But the Marrakesh conference is a strong sign of change to come. The Marrakesh Declaration—issued at the conclusion of the summit—states that the Medina Charter lays out a framework for the protection of religious minorities in Muslim-controlled states, and those principles must be applied today. “…The Charter of Medina[‘s] …provisions contained a number of the principles of constitutional contractual citizenship, such as freedom of movement, property ownership, mutual solidarity and defense, as well as principles of justice and equality before the law,” according to the declaration. It goes on to say that “The objectives of the Charter of Medina provide a suitable framework for national constitutions in countries with Muslim majorities; and the United Nations Charter and related documents, such as the Universal Declaration of Human Rights, are in harmony with the Charter of Medina, including consideration for public order.” It does however, fail to take on the task of protecting those of no faith, an increasing number of whom reside and live in Muslim nations.

In the face of recurring violence against minorities in Muslim-majority states, the declaration seems to be facing an impossible task. Even the conference convener, bin Bayyah, mused out loud that “We are heading towards annihilation.” So it is not surprising that many have responded to the declaration with, at best, skepticism and, at worst, cynicism.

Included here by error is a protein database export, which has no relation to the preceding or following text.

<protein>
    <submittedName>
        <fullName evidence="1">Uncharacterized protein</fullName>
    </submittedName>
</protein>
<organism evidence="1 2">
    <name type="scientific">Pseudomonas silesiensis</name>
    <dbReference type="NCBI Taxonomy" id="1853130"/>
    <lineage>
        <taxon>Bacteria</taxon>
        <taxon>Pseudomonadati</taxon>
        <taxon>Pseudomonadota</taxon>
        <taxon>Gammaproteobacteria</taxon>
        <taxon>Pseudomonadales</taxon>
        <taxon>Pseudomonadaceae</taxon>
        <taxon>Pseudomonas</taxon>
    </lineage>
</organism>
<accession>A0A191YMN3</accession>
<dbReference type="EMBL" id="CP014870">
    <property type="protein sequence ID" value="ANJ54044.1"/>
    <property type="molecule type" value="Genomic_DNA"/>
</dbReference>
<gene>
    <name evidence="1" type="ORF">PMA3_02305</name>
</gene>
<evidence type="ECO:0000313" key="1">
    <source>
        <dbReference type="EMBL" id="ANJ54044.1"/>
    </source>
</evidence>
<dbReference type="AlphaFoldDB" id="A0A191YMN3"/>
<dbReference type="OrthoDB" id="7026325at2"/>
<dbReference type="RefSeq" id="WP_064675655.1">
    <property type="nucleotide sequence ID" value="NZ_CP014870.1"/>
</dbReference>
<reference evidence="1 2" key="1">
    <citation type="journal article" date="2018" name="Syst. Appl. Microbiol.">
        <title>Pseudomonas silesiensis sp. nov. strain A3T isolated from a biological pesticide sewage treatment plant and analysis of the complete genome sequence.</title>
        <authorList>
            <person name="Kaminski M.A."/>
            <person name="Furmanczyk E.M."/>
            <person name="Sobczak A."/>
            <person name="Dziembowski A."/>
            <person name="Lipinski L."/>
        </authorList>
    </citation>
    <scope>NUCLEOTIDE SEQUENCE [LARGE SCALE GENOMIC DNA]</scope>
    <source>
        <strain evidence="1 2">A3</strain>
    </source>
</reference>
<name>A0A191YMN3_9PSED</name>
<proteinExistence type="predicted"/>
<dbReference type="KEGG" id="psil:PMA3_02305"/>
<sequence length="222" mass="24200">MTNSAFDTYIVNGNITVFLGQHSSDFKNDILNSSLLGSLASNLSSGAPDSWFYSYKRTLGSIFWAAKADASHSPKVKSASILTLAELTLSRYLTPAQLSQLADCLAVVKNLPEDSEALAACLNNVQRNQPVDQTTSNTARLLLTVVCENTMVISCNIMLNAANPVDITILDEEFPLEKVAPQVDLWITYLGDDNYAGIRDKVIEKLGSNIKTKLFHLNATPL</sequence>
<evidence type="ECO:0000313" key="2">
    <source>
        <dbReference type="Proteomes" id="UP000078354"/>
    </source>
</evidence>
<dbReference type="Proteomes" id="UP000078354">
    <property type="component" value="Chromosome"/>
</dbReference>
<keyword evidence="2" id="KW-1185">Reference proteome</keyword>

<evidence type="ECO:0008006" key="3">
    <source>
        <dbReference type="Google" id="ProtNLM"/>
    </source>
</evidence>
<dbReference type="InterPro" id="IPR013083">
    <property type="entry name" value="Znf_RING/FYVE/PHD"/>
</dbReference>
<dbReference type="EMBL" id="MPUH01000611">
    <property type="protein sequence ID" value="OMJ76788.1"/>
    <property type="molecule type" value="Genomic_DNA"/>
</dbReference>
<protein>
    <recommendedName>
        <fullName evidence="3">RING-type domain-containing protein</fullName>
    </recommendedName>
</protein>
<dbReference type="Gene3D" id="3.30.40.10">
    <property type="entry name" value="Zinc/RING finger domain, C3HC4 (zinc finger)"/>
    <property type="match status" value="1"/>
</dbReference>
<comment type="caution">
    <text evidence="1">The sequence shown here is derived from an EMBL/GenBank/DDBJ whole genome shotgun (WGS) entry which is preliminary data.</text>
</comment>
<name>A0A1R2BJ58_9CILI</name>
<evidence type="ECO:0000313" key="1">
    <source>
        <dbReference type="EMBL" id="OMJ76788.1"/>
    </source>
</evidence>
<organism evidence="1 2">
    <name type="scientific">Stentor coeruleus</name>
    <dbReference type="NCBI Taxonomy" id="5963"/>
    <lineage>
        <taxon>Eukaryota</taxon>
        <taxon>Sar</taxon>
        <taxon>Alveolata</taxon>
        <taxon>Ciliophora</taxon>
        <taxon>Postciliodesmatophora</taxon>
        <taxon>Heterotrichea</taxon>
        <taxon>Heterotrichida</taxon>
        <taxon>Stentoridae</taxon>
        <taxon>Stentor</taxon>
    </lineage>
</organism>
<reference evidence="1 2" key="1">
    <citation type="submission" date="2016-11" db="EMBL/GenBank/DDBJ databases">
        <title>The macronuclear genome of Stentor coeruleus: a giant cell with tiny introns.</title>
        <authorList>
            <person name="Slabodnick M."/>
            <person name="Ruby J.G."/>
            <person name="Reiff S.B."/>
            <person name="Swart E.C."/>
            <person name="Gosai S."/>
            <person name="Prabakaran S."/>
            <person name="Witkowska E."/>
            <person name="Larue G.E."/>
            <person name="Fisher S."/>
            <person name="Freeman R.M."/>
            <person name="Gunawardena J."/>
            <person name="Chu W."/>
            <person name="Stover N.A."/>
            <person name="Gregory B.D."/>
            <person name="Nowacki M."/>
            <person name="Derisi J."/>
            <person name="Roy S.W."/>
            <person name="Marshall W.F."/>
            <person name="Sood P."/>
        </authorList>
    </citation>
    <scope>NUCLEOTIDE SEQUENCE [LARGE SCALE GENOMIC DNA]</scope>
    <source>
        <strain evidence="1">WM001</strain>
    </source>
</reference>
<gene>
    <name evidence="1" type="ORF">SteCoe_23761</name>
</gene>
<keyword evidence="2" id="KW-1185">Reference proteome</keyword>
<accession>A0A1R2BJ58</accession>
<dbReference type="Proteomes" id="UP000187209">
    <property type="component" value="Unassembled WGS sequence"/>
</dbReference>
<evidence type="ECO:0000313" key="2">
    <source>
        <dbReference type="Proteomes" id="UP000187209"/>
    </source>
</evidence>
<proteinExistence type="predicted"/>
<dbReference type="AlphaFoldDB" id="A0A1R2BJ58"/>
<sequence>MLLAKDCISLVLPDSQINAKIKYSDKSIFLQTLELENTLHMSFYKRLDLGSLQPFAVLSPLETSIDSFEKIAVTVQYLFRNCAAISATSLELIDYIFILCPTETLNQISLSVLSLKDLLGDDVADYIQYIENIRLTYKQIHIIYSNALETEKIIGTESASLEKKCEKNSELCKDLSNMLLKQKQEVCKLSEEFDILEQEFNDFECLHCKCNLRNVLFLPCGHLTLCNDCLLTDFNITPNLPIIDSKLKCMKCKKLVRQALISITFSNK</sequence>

Shadi Hamid of the Washington, D.C.-based Brookings Institution told the New York Times that the declaration is useless because it fails to target “people who are predisposed to radicalism. A young Muslim who is intrigued by [Daesh] would be more likely to listen to a Salafi scholar than a traditionalist scholar.”

Beyond criticism of methodology, Muslim and non-Muslim groups, concerned about religious liberty, are demanding concrete action. They worry the declaration follows in the steps of other feel-good but ineffectual initiatives, such as the 2007 “A Common Word” statement that called for interfaith engagement. That document was signed by 138 Muslim scholars and endorsed by dozens more. Its on-the-ground impact? Not much.

Many wonder whether the Marrakesh Declaration is headed in the same direction. While the answer remains to be seen, I have reason to be optimistic. Yes, the task is seemingly insurmountable. And even the wording of the Marrakesh Declaration raises red flags. It is quick to reference public order as a reason to sidestep religious freedom.

Unfortunately, my extensive academic and advocacy work has shown me that time and again, the public order exception is used to justify over broad restrictions on human rights.

Then there’s the U.N.’s call for “representatives of the various religions, sects and denominations to confront all forms of religious bigotry, vilification, [sic] and denigration [sic] of what people hold sacred, as well as all speeches that promote hatred and bigotry.” While it sounds good, I can’t help but be reminded of the highly problematic, proposed

“Defamation of Religions Resolution” that held sway at the United Nations for years. The resolution, proposed by the Organization of Islamic Cooperation, encouraged states to clamp down (with force, if necessary) on any and all speech that could be seen as an infraction towards a governing power.